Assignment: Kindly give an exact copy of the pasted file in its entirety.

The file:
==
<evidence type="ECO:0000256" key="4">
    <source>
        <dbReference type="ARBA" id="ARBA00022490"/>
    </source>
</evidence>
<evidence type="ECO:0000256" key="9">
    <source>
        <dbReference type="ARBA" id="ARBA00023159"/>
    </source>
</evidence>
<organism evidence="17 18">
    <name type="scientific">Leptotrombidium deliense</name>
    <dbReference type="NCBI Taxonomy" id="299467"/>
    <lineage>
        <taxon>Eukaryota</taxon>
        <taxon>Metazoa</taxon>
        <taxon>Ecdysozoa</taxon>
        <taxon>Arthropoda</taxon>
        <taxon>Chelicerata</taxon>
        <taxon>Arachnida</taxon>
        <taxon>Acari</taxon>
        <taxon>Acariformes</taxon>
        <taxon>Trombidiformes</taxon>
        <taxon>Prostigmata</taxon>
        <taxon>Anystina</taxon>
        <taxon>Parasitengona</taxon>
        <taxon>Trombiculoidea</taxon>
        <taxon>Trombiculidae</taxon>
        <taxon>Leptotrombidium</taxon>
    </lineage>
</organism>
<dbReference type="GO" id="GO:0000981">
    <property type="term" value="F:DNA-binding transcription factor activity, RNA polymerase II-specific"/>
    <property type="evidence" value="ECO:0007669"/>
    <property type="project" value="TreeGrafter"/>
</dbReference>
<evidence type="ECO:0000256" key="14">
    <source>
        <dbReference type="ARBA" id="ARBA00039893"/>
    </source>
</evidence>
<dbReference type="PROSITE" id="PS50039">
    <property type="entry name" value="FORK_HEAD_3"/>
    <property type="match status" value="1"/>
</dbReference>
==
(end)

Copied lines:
<evidence type="ECO:0000256" key="4">
    <source>
        <dbReference type="ARBA" id="ARBA00022490"/>
    </source>
</evidence>
<evidence type="ECO:0000256" key="9">
    <source>
        <dbReference type="ARBA" id="ARBA00023159"/>
    </source>
</evidence>
<organism evidence="17 18">
    <name type="scientific">Leptotrombidium deliense</name>
    <dbReference type="NCBI Taxonomy" id="299467"/>
    <lineage>
        <taxon>Eukaryota</taxon>
        <taxon>Metazoa</taxon>
        <taxon>Ecdysozoa</taxon>
        <taxon>Arthropoda</taxon>
        <taxon>Chelicerata</taxon>
        <taxon>Arachnida</taxon>
        <taxon>Acari</taxon>
        <taxon>Acariformes</taxon>
        <taxon>Trombidiformes</taxon>
        <taxon>Prostigmata</taxon>
        <taxon>Anystina</taxon>
        <taxon>Parasitengona</taxon>
        <taxon>Trombiculoidea</taxon>
        <taxon>Trombiculidae</taxon>
        <taxon>Leptotrombidium</taxon>
    </lineage>
</organism>
<dbReference type="GO" id="GO:0000981">
    <property type="term" value="F:DNA-binding transcription factor activity, RNA polymerase II-specific"/>
    <property type="evidence" value="ECO:0007669"/>
    <property type="project" value="TreeGrafter"/>
</dbReference>
<evidence type="ECO:0000256" key="14">
    <source>
        <dbReference type="ARBA" id="ARBA00039893"/>
    </source>
</evidence>
<dbReference type="PROSITE" id="PS50039">
    <property type="entry name" value="FORK_HEAD_3"/>
    <property type="match status" value="1"/>
</dbReference>